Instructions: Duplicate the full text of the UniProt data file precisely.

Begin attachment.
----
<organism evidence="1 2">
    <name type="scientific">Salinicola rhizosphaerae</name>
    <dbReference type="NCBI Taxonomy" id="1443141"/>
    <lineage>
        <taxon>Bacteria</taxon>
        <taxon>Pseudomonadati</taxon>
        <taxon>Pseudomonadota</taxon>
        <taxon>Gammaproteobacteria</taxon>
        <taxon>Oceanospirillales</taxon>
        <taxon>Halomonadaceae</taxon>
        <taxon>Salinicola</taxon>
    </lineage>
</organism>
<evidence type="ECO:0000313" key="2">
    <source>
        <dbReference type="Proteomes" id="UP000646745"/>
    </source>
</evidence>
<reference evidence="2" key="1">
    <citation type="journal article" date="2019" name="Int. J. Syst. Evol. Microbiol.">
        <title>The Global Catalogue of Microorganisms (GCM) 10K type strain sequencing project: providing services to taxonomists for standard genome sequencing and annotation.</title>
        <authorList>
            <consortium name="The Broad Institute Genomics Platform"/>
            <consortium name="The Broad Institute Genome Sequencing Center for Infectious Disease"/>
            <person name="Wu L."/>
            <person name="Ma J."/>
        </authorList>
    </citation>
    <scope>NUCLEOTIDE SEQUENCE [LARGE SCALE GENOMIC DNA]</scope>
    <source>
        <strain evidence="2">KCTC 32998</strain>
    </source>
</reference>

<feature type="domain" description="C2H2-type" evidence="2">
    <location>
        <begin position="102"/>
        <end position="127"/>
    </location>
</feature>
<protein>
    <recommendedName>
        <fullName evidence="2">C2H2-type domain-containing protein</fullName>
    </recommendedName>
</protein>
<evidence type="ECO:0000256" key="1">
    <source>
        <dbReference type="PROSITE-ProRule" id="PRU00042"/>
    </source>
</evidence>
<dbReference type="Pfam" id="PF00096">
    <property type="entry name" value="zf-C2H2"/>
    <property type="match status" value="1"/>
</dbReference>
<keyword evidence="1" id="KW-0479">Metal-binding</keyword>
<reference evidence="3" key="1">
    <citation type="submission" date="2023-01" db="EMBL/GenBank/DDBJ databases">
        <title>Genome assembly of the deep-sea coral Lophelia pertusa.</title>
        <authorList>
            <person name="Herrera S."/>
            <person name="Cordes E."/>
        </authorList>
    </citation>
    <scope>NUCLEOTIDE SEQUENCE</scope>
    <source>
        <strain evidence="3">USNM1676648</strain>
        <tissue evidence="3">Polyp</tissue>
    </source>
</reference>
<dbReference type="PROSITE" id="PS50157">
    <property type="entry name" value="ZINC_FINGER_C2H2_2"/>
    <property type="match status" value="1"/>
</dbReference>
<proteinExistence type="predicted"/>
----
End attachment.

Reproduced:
<organism evidence="1 2">
    <name type="scientific">Salinicola rhizosphaerae</name>
    <dbReference type="NCBI Taxonomy" id="1443141"/>
    <lineage>
        <taxon>Bacteria</taxon>
        <taxon>Pseudomonadati</taxon>
        <taxon>Pseudomonadota</taxon>
        <taxon>Gammaproteobacteria</taxon>
        <taxon>Oceanospirillales</taxon>
        <taxon>Halomonadaceae</taxon>
        <taxon>Salinicola</taxon>
    </lineage>
</organism>
<evidence type="ECO:0000313" key="2">
    <source>
        <dbReference type="Proteomes" id="UP000646745"/>
    </source>
</evidence>
<reference evidence="2" key="1">
    <citation type="journal article" date="2019" name="Int. J. Syst. Evol. Microbiol.">
        <title>The Global Catalogue of Microorganisms (GCM) 10K type strain sequencing project: providing services to taxonomists for standard genome sequencing and annotation.</title>
        <authorList>
            <consortium name="The Broad Institute Genomics Platform"/>
            <consortium name="The Broad Institute Genome Sequencing Center for Infectious Disease"/>
            <person name="Wu L."/>
            <person name="Ma J."/>
        </authorList>
    </citation>
    <scope>NUCLEOTIDE SEQUENCE [LARGE SCALE GENOMIC DNA]</scope>
    <source>
        <strain evidence="2">KCTC 32998</strain>
    </source>
</reference>

<feature type="domain" description="C2H2-type" evidence="2">
    <location>
        <begin position="102"/>
        <end position="127"/>
    </location>
</feature>
<protein>
    <recommendedName>
        <fullName evidence="2">C2H2-type domain-containing protein</fullName>
    </recommendedName>
</protein>
<evidence type="ECO:0000256" key="1">
    <source>
        <dbReference type="PROSITE-ProRule" id="PRU00042"/>
    </source>
</evidence>
<dbReference type="Pfam" id="PF00096">
    <property type="entry name" value="zf-C2H2"/>
    <property type="match status" value="1"/>
</dbReference>
<keyword evidence="1" id="KW-0479">Metal-binding</keyword>
<reference evidence="3" key="1">
    <citation type="submission" date="2023-01" db="EMBL/GenBank/DDBJ databases">
        <title>Genome assembly of the deep-sea coral Lophelia pertusa.</title>
        <authorList>
            <person name="Herrera S."/>
            <person name="Cordes E."/>
        </authorList>
    </citation>
    <scope>NUCLEOTIDE SEQUENCE</scope>
    <source>
        <strain evidence="3">USNM1676648</strain>
        <tissue evidence="3">Polyp</tissue>
    </source>
</reference>
<dbReference type="PROSITE" id="PS50157">
    <property type="entry name" value="ZINC_FINGER_C2H2_2"/>
    <property type="match status" value="1"/>
</dbReference>
<proteinExistence type="predicted"/>